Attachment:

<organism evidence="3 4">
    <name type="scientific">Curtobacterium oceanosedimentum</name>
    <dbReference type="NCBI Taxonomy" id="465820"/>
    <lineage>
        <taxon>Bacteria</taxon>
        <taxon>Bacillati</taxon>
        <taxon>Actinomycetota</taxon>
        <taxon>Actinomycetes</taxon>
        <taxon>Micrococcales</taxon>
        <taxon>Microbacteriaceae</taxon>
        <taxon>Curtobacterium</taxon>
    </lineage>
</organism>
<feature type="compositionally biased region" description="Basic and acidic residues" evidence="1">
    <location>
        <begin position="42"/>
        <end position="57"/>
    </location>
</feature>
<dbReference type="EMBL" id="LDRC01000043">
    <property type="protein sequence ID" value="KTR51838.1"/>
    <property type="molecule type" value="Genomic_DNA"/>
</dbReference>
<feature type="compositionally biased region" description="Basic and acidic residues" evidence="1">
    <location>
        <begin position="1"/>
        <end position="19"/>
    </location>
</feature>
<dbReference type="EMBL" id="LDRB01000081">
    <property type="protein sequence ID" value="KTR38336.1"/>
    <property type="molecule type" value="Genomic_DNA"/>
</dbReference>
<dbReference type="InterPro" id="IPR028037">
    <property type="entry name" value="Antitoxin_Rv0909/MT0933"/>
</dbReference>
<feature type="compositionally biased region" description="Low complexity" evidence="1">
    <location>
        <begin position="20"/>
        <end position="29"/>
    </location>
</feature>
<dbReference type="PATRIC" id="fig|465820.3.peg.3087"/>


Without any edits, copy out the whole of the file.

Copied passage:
<organism evidence="3 4">
    <name type="scientific">Curtobacterium oceanosedimentum</name>
    <dbReference type="NCBI Taxonomy" id="465820"/>
    <lineage>
        <taxon>Bacteria</taxon>
        <taxon>Bacillati</taxon>
        <taxon>Actinomycetota</taxon>
        <taxon>Actinomycetes</taxon>
        <taxon>Micrococcales</taxon>
        <taxon>Microbacteriaceae</taxon>
        <taxon>Curtobacterium</taxon>
    </lineage>
</organism>
<feature type="compositionally biased region" description="Basic and acidic residues" evidence="1">
    <location>
        <begin position="42"/>
        <end position="57"/>
    </location>
</feature>
<dbReference type="EMBL" id="LDRC01000043">
    <property type="protein sequence ID" value="KTR51838.1"/>
    <property type="molecule type" value="Genomic_DNA"/>
</dbReference>
<feature type="compositionally biased region" description="Basic and acidic residues" evidence="1">
    <location>
        <begin position="1"/>
        <end position="19"/>
    </location>
</feature>
<dbReference type="EMBL" id="LDRB01000081">
    <property type="protein sequence ID" value="KTR38336.1"/>
    <property type="molecule type" value="Genomic_DNA"/>
</dbReference>
<dbReference type="InterPro" id="IPR028037">
    <property type="entry name" value="Antitoxin_Rv0909/MT0933"/>
</dbReference>
<feature type="compositionally biased region" description="Low complexity" evidence="1">
    <location>
        <begin position="20"/>
        <end position="29"/>
    </location>
</feature>
<dbReference type="PATRIC" id="fig|465820.3.peg.3087"/>